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Virus Rhinovirus
Structure Non-enveloped
Family Picornaviridae
Host(s) Humans
Disease(s) Caused Common cold
Symptoms Runny nose, sore throat, nasal congestion, cough, headache
Potential Complications Secondary bacterial infections (sinusitis, ear infection, etc)
Transmission Mode

Inhalation of aerosols, contact with contaminated fomites

Sites of Community Outbreaks Schools, hospitals, daycare centers, nursing homes
Importance of the Rhinoviruses

Rhinoviruses are the causative agents of approximately half of all human common colds, with almost officially recognized 100 serotypes (9). The incubation period generally ranges from 1 to 2 days (4), followed by rhinitis (runny nose), nasal congestion, sore throat, cough, and less frequently headaches for symptomatic individuals.

Common cold outbreaks occur worldwide and throughout the year, although in the northern hemisphere most cases are reported from September through April. They tend to occur in locations where persons are in close proximity to one another, such as schools and nursing home facilities (5, 6), with high mortality rates often reported for the latter.

The Importance of Disinfection: Survival of Rhinoviruses on Surfaces and Transmission Potential via Fomites

Unlike the human coronaviruses, which cause approximately 25% of colds (9), rhinoviruses are non-enveloped in structure and grouped phylogenetically with the Picornaviridae family which includes fecal-oral pathogens such as hepatitis A virus. Rhinoviruses do not remain active on surfaces for the extended periods characterized by hepatitis A. However, Rhinovirus 14 has demonstrated viability for >25 hours following inoculation onto hard, nonporous surfaces (stainless steel disks) in the presence of both nasal discharge and tryptose-phosphate broth, with high humidity and low temperature conditions most conducive to viral survival (7).

Coughing and sneezing are hallmark symptoms of the common cold, and the forced projection of nasal fluids (which may contain ~7-log10 of infectious viruses per ml) results in the deposition of infectious viruses on surrounding fomites. Transfer of viruses to the hands occurs by touching these fomites, and self-inoculation has been reported when rhinoviruses were moved from fomites to the nose (mucous membranes) and eyes (1, 2). The disinfection of environmental surfaces therefore becomes of increased importance for the reduction of rhinovirus transmission. Rhinoviruses on stainless steel disks treated for 10 minutes with either a 0.1% o-phenylphenol plus 79% ethanol solution, or bleach (800 ppm free chlorine) were reduced to undetectable levels as detected following attempted transfer to human hands; in contrast, surfaces treated with quaternary ammonium compound and phenolic formulations failed to prevent the transmission of infectious rhinoviruses to the hands (8).

Antimicrobial hand formulations and sanitizers have also been evaluated for efficacy in effort to reduce the transmission of viruses from hands to surfaces and to lower the risk of self-inoculation. Diluted iodine-based (1.0%) solutions in an ethyl alcohol or water base proved most effective for the inactivation of rhinovirus 29 when applied immediately following viral inoculation, with residual activity also observed for up to an hour, while ethyl and benzyl alcohol mixtures proved relatively ineffective (3). Ethanol-based hand sanitizers supplemented with organic acids also proved more efficacious for the elimination of rhinovirus 39 from the hands relative to use of water alone and the combination of water plus soap (10). However, the highly controlled conditions of research studies are not reflective of actual use conditions in natural settings, where people tend towards highly variable behaviors including the volume(s) of antimicrobials applied and the time spent washing/treating the hands.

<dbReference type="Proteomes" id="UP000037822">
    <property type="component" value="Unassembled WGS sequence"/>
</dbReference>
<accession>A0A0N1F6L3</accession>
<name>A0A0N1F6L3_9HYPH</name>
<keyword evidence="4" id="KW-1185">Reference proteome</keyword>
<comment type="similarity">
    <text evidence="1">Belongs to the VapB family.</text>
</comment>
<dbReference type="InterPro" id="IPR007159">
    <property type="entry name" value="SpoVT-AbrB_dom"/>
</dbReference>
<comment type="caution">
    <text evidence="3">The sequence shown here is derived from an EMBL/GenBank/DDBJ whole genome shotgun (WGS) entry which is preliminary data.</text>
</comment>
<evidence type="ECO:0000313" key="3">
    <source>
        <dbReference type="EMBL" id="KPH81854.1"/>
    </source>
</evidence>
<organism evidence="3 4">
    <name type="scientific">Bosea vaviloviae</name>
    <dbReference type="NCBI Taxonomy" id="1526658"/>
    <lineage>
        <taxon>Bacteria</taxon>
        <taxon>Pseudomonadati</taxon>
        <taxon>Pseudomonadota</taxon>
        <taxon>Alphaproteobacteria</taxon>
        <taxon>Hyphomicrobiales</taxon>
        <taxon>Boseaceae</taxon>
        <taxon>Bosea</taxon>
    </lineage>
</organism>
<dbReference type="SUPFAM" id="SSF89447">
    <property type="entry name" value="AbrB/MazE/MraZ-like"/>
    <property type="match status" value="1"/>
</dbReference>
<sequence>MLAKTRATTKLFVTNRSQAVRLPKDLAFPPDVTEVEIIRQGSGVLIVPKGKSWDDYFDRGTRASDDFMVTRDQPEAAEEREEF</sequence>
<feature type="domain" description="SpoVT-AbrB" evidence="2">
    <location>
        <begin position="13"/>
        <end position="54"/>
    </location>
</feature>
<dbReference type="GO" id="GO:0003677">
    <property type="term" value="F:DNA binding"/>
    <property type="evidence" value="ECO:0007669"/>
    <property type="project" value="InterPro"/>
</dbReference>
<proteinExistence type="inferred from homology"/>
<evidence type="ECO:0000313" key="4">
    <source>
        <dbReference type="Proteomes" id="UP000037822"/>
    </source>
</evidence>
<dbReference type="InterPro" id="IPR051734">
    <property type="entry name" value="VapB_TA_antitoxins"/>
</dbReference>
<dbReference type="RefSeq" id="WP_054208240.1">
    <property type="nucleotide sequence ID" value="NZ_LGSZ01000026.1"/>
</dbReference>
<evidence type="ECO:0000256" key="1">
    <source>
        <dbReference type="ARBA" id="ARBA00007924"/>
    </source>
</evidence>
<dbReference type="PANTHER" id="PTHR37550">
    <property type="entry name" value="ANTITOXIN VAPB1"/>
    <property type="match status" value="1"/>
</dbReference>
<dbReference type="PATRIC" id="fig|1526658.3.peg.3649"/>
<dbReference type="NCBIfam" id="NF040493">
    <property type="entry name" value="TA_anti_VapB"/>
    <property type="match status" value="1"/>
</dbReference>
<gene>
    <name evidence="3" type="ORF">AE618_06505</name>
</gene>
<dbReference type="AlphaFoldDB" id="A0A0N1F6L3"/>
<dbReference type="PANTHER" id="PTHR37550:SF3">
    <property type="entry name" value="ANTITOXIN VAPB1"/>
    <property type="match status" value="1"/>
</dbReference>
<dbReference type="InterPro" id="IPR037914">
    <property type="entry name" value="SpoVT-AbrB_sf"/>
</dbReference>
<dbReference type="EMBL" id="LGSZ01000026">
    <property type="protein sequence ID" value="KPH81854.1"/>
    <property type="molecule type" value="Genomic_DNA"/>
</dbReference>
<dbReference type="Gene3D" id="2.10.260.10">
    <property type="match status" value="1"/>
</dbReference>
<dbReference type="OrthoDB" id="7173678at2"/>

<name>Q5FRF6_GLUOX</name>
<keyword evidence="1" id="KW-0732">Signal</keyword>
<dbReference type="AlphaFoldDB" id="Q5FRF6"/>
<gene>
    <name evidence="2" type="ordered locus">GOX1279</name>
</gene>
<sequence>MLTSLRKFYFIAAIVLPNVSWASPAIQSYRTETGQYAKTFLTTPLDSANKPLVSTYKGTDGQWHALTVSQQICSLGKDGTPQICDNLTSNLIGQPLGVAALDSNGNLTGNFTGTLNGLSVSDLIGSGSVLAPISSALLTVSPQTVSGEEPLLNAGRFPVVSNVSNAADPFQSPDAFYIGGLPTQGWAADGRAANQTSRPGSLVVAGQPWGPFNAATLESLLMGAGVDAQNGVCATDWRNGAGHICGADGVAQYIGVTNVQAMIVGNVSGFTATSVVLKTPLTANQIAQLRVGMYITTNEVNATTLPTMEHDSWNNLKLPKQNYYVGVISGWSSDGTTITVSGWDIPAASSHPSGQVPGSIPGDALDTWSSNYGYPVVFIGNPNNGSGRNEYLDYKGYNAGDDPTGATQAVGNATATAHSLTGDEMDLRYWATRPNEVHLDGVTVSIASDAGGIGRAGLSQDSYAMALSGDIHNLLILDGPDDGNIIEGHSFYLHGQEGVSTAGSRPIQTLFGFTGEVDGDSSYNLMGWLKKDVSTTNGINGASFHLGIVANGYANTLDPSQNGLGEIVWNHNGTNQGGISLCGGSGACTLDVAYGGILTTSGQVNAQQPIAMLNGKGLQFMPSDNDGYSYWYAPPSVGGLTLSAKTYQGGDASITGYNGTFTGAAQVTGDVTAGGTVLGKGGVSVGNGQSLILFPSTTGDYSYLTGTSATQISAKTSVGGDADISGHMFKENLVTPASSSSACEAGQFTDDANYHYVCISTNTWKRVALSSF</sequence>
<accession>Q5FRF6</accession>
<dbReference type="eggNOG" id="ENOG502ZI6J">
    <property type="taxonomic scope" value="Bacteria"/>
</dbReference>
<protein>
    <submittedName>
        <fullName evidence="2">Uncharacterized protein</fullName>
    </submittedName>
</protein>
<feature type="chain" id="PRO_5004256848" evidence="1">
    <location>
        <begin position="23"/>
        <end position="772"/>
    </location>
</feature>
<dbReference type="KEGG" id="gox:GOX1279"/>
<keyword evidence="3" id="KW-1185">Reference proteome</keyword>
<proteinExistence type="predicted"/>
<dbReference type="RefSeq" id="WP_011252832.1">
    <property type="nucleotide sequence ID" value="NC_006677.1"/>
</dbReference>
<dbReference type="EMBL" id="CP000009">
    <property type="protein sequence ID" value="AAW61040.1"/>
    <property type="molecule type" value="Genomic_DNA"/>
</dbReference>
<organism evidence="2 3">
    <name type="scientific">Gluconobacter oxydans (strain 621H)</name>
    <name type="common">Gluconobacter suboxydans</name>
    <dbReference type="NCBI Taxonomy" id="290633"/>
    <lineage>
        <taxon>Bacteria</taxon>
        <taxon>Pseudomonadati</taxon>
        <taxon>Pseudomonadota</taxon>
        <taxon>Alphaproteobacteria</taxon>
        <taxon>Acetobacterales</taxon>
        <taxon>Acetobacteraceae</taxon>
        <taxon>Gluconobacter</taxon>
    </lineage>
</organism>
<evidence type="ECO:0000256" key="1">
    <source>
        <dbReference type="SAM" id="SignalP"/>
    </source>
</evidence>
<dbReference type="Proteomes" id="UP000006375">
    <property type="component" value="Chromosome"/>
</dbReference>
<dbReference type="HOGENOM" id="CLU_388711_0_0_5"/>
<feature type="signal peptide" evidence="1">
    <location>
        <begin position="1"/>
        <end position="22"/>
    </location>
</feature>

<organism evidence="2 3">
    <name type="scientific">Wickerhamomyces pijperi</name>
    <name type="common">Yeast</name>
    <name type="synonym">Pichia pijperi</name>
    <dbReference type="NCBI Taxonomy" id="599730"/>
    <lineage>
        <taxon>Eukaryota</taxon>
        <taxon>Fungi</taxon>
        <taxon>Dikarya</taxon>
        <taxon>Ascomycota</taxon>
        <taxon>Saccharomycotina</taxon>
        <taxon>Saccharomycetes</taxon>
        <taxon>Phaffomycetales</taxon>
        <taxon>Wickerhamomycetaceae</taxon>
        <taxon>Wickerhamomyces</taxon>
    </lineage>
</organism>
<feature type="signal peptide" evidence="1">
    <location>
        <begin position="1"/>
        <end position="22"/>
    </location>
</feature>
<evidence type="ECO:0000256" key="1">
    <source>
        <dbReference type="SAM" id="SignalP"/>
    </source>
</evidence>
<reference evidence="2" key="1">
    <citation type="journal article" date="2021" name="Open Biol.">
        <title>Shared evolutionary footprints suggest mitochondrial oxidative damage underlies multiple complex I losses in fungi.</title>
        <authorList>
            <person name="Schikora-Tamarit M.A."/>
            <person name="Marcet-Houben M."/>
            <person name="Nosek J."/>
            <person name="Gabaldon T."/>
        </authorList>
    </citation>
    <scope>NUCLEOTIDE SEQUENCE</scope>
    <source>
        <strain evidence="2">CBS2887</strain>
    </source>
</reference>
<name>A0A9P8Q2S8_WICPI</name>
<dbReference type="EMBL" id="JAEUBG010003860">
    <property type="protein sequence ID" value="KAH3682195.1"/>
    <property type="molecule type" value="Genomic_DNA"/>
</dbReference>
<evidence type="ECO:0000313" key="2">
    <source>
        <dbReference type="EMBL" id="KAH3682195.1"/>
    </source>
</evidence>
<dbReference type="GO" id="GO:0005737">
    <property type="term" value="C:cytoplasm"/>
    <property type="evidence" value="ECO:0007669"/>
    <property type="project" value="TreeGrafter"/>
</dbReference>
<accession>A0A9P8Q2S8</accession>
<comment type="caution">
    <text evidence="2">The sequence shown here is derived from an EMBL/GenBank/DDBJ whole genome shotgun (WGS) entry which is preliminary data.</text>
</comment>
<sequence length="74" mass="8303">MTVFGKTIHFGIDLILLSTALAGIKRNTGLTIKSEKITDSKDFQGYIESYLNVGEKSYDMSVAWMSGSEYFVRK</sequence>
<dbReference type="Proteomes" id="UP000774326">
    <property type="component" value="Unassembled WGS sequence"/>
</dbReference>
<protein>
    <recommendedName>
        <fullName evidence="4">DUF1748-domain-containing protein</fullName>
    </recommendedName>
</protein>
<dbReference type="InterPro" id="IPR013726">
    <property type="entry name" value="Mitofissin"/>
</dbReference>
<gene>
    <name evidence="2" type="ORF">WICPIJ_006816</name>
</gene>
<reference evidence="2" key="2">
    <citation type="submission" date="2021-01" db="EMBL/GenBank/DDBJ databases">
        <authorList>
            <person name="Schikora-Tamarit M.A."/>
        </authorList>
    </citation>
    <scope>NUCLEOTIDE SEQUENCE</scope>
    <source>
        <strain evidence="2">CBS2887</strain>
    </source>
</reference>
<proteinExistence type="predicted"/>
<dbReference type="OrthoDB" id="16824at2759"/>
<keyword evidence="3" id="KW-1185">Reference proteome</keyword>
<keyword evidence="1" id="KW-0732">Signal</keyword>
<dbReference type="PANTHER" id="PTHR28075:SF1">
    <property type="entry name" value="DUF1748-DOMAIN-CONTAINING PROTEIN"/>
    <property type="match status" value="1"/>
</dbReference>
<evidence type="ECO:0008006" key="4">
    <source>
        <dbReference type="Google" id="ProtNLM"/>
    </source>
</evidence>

1. Gwaltney, J. and J. Hendley. 1982. Transmission of experimental rhinovirus infection by contaminated surfaces. American Journal of Epidemiology. 116: 828-833.
  2. Hendley, J., R. Wenzel, and J. Gwaltney. 1973. Transmission of rhinovirus colds by self-inoculation. The New England Journal of Medicine. 288: 1361-1364.
  3. Hendley, J., L. Mika, and J. Gwaltney. 1978. Evaluation of virucidal compounds for inactivation of rhinovirus on hands. Antimicrobial Agents and Chemotherapy. 14: 690-694.
  4. Lessler, J. et al. 2009. Incubation periods of acute respiratory viral infections: a systematic review. The Lancet Infectious Diseases. 9: 291-300.
  5. Longtin, J. et al. 2010. Rhinovirus outbreaks in long-tern care facilities, Ontario, Canada. Emerging Infectious Diseases. 16: 1463-1465.
  6. Louie, J. et al. 2005. Rhinovirus outbreak in a long term care facility for elderly persons associated with unusually high mortality. Clinical Infectious Diseases. 41: 262-265.
  7. Sattar, S. et al. 1987. Survival of human rhinovirus type 14 dried onto nonporous inanimate surfaces: effect of relative humidity and suspending medium. Canadian Journal of Microbiology. 33: 802-806.
  8. Sattar, S. et al. 1993. Chemical disinfection to interrupt transfer of rhinovirus type 14 from environmental surfaces to hands. Applied and Environmental Microbiology. 59: 1579-1585.
  9. Strauss, J.H. and E.G. Strauss. Viruses and Human Disease. Elsevier Academic Press, Burlington, MA. 2008.
  10. Turner, R., J. Fuls, and N. Rodgers. 2010. Effectiveness of hand sanitizers with and without organic acids for removal of rhinovirus from hands. Antimicrobial Agents and Chemotherapy. 54: 1363-1364.